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Comparative Risk of High-Grade Histopathology Diagnosis After a CIN 1 Finding in Endocervical Curettage Versus Cervical Biopsy

Gage, Julia C. PhD, MPH1; Duggan, Máire A. MD2; Nation, Jill G. MD3; Gao, Song MSc4; Castle, Philip E. PhD, MPH5

Journal of Lower Genital Tract Disease: April 2013 - Volume 17 - Issue 2 - p 137–141
doi: 10.1097/LGT.0b013e3182630c41
Original Articles

Objective No evidence-based clinical management recommendations exist for women with an endocervical curettage (ECC) cervical intraepithelial neoplasia grade 1 (CIN 1) result when the concurrent cervical biopsy is not high-grade. For women with these pathologic findings, we assessed their short-term risk of high-grade histopathologic diagnosis in the Calgary Health Region where ECC was routinely performed.

Materials and Methods We analyzed pathology and colposcopy reports from 1,902 referral colposcopies where both ECC and biopsies were normal or CIN 1. We calculated the short-term risk of CIN 2 or more severe (CIN 2+) detected 12 to 24 months after colposcopy. Pearson χ2 tests or Fisher exact tests were used to compare risks of a CIN 2+ diagnosis between combinations of test results and strata of risk factors.

Results The short-term risk of CIN 2+ was the same after a CIN 1 biopsy and CIN 1 ECC (4.9% of 1,389 vs 5.0% of 359, respectively, p = .37). Compared with low-grade referral cytology, the risk of CIN 2+ after high-grade cytology was elevated significantly for CIN 1 ECC (13.3% vs 3.3%, p < .01) and nonsignificantly for CIN 1 biopsy (7.1% vs 4.6%, p = .12).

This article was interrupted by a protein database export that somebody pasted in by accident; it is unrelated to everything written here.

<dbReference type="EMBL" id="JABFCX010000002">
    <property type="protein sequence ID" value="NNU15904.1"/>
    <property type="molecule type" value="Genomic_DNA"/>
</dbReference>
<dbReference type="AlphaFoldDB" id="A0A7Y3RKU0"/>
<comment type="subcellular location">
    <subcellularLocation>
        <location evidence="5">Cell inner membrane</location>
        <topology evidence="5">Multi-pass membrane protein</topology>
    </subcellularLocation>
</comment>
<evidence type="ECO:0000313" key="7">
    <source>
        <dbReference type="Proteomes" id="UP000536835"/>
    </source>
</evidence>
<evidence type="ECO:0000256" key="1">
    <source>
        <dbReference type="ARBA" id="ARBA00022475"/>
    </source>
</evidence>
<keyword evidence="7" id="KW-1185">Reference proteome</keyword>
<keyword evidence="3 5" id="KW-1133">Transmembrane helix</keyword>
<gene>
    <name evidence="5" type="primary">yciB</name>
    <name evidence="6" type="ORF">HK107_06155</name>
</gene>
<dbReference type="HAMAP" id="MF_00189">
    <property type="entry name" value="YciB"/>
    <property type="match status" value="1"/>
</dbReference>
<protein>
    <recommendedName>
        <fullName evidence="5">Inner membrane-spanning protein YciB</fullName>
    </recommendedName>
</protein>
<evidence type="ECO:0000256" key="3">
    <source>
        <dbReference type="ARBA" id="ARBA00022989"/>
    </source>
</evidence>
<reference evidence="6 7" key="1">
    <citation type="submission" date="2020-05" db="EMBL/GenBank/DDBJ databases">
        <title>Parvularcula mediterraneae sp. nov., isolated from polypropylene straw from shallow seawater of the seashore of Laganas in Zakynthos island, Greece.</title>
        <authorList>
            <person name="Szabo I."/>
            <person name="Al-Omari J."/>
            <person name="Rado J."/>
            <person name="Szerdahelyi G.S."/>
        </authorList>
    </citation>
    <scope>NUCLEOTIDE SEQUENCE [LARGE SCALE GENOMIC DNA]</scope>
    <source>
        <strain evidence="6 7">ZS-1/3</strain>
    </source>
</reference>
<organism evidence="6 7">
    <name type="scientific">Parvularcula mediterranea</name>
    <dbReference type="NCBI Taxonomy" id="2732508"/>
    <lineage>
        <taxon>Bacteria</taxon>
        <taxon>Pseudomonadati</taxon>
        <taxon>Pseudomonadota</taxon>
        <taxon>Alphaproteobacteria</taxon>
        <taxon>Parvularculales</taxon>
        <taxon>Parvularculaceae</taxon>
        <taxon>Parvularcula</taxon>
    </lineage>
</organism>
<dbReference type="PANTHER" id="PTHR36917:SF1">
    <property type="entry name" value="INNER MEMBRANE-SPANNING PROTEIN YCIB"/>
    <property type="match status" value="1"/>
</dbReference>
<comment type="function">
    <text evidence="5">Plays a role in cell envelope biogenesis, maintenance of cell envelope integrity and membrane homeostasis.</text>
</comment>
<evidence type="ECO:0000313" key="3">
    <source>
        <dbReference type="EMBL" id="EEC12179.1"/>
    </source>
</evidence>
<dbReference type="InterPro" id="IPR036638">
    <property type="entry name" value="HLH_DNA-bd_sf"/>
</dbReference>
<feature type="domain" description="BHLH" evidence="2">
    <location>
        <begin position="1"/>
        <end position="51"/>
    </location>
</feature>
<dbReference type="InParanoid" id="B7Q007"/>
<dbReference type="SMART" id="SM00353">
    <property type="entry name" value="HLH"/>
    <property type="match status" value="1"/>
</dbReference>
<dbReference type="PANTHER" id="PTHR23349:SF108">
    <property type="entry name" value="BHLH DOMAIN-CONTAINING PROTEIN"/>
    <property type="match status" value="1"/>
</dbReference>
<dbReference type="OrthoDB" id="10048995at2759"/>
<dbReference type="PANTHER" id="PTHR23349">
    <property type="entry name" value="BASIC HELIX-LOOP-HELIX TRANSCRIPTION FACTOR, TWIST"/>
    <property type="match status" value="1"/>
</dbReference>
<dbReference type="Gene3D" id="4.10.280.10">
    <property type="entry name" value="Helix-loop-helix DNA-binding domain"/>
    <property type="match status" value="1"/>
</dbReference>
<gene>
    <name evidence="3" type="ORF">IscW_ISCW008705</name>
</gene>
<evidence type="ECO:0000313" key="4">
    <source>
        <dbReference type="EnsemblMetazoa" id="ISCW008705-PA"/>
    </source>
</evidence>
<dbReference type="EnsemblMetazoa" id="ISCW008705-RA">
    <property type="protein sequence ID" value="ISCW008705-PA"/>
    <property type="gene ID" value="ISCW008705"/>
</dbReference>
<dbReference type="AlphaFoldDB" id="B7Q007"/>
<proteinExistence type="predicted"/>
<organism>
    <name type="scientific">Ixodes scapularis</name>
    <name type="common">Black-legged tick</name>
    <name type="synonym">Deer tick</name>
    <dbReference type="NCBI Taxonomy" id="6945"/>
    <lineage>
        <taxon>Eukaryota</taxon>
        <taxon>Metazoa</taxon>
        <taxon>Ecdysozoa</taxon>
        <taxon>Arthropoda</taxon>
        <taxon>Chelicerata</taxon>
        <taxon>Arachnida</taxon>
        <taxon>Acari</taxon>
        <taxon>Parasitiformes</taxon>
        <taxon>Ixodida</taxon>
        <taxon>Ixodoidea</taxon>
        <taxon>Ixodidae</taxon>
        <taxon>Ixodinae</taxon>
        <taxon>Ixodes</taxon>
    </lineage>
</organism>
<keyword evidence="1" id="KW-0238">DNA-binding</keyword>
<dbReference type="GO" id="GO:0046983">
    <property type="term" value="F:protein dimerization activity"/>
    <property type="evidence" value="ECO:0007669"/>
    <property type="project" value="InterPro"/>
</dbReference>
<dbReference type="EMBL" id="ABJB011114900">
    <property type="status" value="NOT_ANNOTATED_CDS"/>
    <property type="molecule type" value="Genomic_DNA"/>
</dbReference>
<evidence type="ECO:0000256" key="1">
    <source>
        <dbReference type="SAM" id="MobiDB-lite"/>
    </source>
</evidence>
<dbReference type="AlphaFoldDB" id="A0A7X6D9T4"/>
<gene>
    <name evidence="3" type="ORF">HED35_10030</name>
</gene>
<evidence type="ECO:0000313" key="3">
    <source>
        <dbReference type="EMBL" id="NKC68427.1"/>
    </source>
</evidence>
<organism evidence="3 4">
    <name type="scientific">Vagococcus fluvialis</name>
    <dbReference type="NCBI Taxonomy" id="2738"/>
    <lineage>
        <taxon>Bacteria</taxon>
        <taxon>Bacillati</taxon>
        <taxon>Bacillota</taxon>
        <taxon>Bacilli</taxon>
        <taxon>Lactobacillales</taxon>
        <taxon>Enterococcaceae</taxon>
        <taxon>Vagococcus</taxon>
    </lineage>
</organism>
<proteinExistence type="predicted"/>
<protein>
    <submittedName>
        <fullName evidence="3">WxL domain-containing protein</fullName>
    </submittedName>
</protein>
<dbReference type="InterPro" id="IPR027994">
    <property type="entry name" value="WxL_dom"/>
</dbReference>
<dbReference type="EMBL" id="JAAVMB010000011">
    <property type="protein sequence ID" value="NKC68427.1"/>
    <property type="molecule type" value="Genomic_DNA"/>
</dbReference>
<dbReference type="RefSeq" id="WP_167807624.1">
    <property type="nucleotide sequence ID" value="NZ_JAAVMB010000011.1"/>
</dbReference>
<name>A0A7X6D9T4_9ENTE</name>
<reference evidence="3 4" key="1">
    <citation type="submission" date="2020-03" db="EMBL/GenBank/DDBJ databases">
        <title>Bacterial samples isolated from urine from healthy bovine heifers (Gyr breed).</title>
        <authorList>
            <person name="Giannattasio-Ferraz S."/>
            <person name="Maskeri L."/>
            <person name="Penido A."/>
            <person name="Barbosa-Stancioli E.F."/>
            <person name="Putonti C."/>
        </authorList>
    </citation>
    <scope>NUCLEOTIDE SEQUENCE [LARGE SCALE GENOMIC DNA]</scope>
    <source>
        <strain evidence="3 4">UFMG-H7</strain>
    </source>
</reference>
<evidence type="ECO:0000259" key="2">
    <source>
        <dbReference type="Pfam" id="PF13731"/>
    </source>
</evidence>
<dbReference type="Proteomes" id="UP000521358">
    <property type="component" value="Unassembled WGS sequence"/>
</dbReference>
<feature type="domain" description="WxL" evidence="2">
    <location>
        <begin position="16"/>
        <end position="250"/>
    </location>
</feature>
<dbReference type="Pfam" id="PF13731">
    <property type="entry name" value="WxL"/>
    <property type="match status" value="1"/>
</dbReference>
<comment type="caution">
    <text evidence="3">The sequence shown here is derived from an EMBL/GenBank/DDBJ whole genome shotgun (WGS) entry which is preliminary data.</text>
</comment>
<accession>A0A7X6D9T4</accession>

Conclusions After low-grade cytology, the short-term risk of a high-grade histologic diagnosis in women with either CIN 1 ECC or biopsy is equivalent, suggesting similar management. A CIN 1 ECC may warrant different management in the context of high-grade referral cytology.

The risk of cervical precancer after CIN 1 on either biopsy or endocervical curettage was comparable and may warrant different management after a high-grade cytology.

1Division of Cancer Epidemiology and Genetics, National Cancer Institute, National Institutes of Health, Rockville, MD; Departments of 2Pathology and Laboratory Medicine and 3Obstetrics and Gynecology, University of Calgary,4Alberta Cervical Cancer Screening Program, Alberta Cancer Board, Alberta, Canada; and 5American Society for Clinical Pathology, Washington, DC

Reprint requests to: Julia C. Gage, PhD, MPH, Division of Cancer Epidemiology and Genetics, National Cancer Institute, National Institutes of Health, 6120 Executive Blvd, Room 7013, MSC 7234, Rockville, MD 20892-7234. E-mail: gagej@mail.nih.gov

Dr Gage was supported by the Intramural Research Program of the National Institutes of Health, National Cancer Institute.

Dr Castle is compensated for serving on a Data and Safety Monitoring Board for HPV Vaccines for Merck. Dr Castle has received HPV tests and testing for research at a reduced or no cost from Qiagen and Merck. The other authors report no conflict of interest.

©2013The American Society for Colposcopy and Cervical Pathology